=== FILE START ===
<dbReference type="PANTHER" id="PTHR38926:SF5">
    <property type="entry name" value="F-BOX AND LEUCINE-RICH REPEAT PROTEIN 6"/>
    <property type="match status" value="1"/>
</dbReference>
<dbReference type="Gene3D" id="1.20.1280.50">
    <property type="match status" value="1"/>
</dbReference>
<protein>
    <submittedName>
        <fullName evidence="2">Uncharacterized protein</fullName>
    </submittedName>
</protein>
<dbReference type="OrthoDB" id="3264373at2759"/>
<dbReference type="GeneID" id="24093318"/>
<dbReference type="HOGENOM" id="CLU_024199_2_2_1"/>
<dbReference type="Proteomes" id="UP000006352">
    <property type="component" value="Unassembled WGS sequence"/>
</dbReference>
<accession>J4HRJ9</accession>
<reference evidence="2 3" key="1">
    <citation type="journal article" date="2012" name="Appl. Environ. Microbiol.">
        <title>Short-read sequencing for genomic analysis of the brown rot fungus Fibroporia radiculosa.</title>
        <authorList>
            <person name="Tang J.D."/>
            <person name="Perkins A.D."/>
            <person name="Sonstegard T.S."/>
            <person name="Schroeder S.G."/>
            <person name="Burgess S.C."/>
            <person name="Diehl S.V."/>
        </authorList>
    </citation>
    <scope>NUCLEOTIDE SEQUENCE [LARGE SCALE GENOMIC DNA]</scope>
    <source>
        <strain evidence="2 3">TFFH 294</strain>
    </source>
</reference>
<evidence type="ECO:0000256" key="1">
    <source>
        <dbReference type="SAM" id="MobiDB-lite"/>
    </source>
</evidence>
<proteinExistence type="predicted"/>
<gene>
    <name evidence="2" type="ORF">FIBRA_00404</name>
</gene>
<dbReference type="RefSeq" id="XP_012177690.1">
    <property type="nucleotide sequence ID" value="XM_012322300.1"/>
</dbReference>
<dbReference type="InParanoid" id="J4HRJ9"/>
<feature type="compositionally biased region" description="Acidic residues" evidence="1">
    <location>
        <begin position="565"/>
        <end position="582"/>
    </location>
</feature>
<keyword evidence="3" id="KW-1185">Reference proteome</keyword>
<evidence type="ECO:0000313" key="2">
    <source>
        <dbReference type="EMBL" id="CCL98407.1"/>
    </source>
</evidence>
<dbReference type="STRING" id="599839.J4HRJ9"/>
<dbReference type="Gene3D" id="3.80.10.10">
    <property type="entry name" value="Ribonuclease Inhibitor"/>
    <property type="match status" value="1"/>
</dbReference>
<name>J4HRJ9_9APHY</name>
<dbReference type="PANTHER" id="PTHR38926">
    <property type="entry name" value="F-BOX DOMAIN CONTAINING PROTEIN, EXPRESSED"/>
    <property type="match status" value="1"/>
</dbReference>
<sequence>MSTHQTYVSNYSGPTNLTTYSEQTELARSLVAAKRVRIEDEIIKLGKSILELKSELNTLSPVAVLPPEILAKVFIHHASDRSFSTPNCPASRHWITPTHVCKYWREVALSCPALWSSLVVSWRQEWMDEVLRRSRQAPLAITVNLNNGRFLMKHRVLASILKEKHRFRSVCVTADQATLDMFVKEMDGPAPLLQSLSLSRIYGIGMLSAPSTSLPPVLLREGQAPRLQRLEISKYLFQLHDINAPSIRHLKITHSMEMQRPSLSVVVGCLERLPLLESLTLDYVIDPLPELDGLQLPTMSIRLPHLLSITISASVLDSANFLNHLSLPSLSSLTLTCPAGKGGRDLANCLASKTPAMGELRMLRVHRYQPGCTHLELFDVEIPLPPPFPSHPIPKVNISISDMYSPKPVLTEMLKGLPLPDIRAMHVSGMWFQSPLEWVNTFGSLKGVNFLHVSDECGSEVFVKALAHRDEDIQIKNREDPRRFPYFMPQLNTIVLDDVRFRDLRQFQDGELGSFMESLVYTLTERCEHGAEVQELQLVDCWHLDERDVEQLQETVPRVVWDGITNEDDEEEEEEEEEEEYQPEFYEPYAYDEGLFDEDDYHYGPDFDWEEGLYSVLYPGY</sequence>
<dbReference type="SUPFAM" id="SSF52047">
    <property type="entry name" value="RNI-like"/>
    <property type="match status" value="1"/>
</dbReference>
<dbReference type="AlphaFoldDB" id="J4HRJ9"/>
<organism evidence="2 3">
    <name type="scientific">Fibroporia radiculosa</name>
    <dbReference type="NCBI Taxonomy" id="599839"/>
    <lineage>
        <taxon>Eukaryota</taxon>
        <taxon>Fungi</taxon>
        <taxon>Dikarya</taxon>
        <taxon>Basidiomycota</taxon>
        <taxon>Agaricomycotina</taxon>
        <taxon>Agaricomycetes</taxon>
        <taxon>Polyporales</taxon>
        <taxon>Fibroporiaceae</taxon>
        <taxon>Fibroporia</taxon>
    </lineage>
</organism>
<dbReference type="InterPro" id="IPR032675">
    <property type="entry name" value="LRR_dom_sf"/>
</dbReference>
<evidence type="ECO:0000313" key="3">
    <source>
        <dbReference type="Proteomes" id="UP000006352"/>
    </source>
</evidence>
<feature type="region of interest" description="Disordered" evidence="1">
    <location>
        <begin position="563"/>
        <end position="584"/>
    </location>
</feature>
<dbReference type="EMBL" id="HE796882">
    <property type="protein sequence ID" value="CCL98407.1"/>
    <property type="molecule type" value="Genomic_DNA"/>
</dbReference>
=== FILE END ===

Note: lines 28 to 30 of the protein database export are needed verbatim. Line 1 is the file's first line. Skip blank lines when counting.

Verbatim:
            <person name="Burgess S.C."/>
            <person name="Diehl S.V."/>
        </authorList>